Back when the Philadelphia Eagles were a perennial NFC powerhouse, I remember telling anyone who'd listen that I'd prefer a Philadelphia Phillies World Series over an Eagles Super Bowl. Most people disagreed, but I cited the intensity and importance of every pitch, the epic-ness of a possible seven-game series and the camaraderie built up between a team and its fan base over a 162-game season.
Well, we're here, and it's just as good as I thought it would be.
With Cole Hamels taking the mound for a possible Series-clincher in less than five hours, a lot of thoughts are running through my head. Mostly, though, I'm just happy for Philadelphia. I haven't been home for a second of the run, unfortunately, but everything I hear indicates that the hunt for Red October has enveloped every inch of the city. The City of Brotherly Love is a cauldron of sports nuts who've been steaming for a championship for more than two decades, and this team, this collection of cast-offs and superstars, plug-ins and ace pitchers, has endeared themselves to the town better than anyone would have thought.
Maybe because they're not perfect, either. Hell, about two months ago, they looked like they'd barely make the playoffs. However, I think that's the beauty behind it all. This team didn't look good on paper, and they didn't execute the way championship teams were supposed to execute, and they were streaky as all hell. But they had solid pitching and a marvelous bullpen, and they never gave up, and they were as tenacious a team as you'll find. They were an amazing combination of steadiness and erraticness, frustration and passion, and they found themselves in the perfect situation to make a serious run. And they took it, which, for all their flaws, is the one trait Philadelphia has longed for in their teams. The ability to be in the right place at the right time, to snatch the glory when someone else leaves it hanging. We've had talented teams since 1983, but no one with the ability to do that. Maybe this is the one.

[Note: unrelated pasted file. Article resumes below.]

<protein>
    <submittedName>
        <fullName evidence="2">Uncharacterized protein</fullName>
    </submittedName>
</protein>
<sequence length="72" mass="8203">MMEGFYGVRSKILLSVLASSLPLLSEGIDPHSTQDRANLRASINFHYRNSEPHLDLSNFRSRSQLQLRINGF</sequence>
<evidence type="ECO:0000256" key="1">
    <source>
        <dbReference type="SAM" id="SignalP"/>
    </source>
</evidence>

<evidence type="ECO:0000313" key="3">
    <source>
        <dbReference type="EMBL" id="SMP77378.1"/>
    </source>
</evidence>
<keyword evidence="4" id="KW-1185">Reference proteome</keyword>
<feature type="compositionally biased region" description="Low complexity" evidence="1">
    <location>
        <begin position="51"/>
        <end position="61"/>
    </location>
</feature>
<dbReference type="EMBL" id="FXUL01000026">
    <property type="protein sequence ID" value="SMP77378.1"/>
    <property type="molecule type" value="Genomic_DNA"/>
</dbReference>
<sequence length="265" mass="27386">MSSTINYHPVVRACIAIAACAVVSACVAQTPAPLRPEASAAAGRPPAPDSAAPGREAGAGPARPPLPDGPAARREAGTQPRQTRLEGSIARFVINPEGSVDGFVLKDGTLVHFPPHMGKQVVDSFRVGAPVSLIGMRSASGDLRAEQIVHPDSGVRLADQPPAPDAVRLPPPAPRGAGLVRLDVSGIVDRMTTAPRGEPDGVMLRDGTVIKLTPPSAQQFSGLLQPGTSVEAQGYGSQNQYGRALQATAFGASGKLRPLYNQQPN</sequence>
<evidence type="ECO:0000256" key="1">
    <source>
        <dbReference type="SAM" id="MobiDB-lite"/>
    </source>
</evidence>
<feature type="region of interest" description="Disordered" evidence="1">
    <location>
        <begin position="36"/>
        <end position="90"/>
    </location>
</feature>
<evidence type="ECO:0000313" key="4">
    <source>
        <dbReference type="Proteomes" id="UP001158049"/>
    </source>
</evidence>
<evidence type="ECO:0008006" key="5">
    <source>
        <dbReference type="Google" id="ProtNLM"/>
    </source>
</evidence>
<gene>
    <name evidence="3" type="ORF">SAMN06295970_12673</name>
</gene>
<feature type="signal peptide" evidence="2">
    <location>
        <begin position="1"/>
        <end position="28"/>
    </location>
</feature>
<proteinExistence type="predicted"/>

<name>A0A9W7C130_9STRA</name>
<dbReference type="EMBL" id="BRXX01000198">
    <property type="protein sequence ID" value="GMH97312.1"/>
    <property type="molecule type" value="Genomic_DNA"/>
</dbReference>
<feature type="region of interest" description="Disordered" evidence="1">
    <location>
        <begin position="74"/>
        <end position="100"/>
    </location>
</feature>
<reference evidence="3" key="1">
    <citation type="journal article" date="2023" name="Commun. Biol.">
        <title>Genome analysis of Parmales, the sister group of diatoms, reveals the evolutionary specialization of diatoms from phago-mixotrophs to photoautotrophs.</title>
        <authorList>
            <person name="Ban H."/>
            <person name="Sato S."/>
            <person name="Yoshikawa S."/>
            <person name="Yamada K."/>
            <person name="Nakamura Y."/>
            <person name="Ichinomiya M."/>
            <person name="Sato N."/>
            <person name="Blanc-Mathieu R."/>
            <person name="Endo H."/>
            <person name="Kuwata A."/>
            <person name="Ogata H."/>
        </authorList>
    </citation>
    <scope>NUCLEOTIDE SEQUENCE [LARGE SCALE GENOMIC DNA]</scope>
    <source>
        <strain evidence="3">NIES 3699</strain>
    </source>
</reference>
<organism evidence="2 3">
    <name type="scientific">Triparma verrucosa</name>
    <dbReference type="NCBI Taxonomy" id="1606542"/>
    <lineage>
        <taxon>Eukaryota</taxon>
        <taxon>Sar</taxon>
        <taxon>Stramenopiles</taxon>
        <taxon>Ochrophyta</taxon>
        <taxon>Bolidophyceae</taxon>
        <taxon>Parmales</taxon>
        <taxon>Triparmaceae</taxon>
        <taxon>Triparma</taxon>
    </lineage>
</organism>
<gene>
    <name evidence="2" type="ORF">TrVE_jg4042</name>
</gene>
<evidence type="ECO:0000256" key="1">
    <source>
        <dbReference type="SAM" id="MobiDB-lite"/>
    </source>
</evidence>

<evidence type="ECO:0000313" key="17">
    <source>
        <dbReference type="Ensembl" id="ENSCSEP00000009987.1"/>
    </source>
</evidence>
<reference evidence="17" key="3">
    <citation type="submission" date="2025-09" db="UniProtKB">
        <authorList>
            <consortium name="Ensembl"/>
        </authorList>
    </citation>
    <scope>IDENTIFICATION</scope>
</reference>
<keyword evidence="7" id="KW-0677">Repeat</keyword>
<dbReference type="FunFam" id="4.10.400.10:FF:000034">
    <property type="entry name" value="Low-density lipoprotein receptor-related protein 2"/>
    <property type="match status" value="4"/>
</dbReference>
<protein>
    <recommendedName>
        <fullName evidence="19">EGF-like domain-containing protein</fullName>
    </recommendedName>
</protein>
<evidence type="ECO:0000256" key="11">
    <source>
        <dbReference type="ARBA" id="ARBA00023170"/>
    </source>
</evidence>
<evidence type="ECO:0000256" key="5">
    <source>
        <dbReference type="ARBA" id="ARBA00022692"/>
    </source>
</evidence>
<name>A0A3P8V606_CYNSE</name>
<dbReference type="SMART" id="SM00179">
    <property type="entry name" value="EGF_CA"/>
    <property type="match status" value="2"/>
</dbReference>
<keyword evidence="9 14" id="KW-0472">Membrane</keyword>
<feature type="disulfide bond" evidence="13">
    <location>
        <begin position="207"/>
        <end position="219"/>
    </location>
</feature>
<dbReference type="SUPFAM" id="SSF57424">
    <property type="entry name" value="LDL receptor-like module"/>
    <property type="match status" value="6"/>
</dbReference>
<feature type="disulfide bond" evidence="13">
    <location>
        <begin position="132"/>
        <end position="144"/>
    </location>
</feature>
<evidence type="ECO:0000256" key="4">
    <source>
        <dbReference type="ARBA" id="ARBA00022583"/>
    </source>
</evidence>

There's no guarantees tonight; if the Rays have any semblance of pride, they won't go down without a fight. But the hope is that Cole Hamels doesn't give them an option, that he shows everyone why he's arguably the most important, if not the best, pitcher in baseball. Or at least the big-gamer we all hoped he'd become. He's 24 years old, he's in his first World Series, and he didn't grow up with the weight of a city on his back. While we were pining, he was out surfing. He's got ice water in his veins, and if the past is prologue like people say, tonight he's going to remind us all why we watch sports. Go Phillies.